Monday, August 16, 2010

Tips And Tricks I've Learned

Three years ago, when I set out to be a published writer (by the way, I was published only a few short months later), I started organizing my research and papers into my "Writing Binder."

The Writing Binder:
What you'll need-
1. Large-ringed binder
2. Dividers
3. Plain paper
4. Folders

I've divided mine up into sections:
1. Payment - where I list what I made from which magazine and how much. Date paid.

2. Contests - where I list which stories I've submitted to which contests. Date submitted and response time. I also include a second piece of paper which lists date responded, story, and whether or not it was accepted. If so, what the amount was.

3. Queries - where I list which queries went to which magazines. Date submitted and response time. Here, I also include a second piece of paper which lists date responded for which magazine. And whether it as a "Yes" or a "No." If yes, the date published.

4. Contests - this is another section in which I will include listings of contests I've found either in magazines, online or in Writer's Market. I take down all the information from these sources and type them up and include them in this section. Each contest is divided into three sub-sections: Fiction, Nonfiction and Poetry.

5. Taking the same concept for contests, I apply it to magazines that I've come across. Each magazine is divided into three sub-sections: Consumer, Literary and Online.

6. When I first started out, I wrote a lot of reviews, so I put in a section for Reviews. Here I just added some college-ruled paper.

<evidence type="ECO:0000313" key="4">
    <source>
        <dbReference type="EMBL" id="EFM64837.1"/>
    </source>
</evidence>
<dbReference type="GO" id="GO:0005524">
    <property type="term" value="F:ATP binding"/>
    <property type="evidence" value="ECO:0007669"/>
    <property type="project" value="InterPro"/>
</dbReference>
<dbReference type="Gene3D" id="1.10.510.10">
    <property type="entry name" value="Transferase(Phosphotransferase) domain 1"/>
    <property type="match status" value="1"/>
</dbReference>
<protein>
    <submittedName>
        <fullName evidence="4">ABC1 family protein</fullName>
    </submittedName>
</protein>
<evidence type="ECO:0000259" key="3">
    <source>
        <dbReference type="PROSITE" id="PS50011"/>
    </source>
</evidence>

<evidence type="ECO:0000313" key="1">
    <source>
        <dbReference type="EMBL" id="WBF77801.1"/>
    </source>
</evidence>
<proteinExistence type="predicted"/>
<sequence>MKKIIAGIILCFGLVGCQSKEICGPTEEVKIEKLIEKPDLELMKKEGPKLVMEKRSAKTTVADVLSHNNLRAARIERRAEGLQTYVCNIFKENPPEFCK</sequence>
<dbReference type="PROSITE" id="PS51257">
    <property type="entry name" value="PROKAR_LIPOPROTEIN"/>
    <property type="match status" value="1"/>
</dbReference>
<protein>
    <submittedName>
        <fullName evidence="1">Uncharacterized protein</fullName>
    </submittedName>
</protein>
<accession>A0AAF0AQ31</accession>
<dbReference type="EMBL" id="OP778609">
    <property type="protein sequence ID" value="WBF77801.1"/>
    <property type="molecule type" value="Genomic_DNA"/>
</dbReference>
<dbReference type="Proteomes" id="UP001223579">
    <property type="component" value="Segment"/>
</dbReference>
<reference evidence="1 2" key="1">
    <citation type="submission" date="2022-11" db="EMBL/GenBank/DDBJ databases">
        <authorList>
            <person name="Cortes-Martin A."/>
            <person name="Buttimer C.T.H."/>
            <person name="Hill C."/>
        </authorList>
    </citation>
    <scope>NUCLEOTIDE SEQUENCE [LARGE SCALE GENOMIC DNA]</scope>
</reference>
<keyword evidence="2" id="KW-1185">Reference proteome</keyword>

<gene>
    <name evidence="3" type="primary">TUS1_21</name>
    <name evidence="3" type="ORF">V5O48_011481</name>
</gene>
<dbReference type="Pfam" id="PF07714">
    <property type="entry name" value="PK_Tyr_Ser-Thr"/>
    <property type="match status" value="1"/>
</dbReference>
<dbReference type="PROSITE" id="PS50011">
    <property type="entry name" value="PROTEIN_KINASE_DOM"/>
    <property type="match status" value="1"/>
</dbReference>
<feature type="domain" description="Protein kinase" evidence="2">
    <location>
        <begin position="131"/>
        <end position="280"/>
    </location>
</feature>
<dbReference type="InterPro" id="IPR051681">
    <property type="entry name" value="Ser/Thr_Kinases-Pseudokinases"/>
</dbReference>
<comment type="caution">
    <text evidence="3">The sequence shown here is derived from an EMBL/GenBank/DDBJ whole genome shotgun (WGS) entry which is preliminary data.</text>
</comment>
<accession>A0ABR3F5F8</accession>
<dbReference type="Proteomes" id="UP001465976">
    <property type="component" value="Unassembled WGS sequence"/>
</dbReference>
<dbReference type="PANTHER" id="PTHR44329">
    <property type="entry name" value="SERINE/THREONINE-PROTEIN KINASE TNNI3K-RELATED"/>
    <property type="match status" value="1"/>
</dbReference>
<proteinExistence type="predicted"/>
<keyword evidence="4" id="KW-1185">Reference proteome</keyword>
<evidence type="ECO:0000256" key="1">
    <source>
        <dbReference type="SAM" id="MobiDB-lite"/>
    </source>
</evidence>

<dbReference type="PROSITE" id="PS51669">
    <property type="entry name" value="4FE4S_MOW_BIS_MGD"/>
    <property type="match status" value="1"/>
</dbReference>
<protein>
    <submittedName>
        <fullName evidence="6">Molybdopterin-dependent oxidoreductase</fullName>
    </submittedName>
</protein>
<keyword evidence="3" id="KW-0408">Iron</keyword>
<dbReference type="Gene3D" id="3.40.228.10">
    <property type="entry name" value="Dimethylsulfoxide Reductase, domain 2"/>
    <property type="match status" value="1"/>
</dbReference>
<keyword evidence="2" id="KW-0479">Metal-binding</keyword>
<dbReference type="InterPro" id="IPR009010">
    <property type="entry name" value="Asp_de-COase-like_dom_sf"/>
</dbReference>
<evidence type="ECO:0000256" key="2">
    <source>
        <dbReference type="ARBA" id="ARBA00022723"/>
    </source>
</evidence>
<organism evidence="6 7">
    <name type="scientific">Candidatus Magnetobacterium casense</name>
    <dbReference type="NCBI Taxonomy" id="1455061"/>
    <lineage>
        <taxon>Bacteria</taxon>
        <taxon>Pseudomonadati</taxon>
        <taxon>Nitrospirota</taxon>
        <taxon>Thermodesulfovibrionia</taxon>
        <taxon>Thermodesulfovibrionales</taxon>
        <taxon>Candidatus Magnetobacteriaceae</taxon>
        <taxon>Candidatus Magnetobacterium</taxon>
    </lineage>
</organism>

7. In the back part of the Writing Binder, I've included 3-4 folders. Each folder holds anything you want for misc stuff. My folders hold rejection letters, contest entry forms, old clippings from Opinion articles I wrote for my local paper.

Each year I update the binder. And each year you can go back and look at how you did moneywise, how successful you were with querying and your contest entries.

I'm one of those writers who still does everything longhand. I don't know, I just like to feel close to my work and be able to cross out, scribble and write off in the margins. Once I've typed something, I print it out and look at it. Now I don't want to rewrite the whole thing again while doing the edits. So I go through with the type copy and with a separate notebook, I will go through and write what I don't want to change in black ink and make all of my corrections in blue ink. So, when I go to type the edited product, I won't have to spend hours at the computer retyping the entire manuscript.

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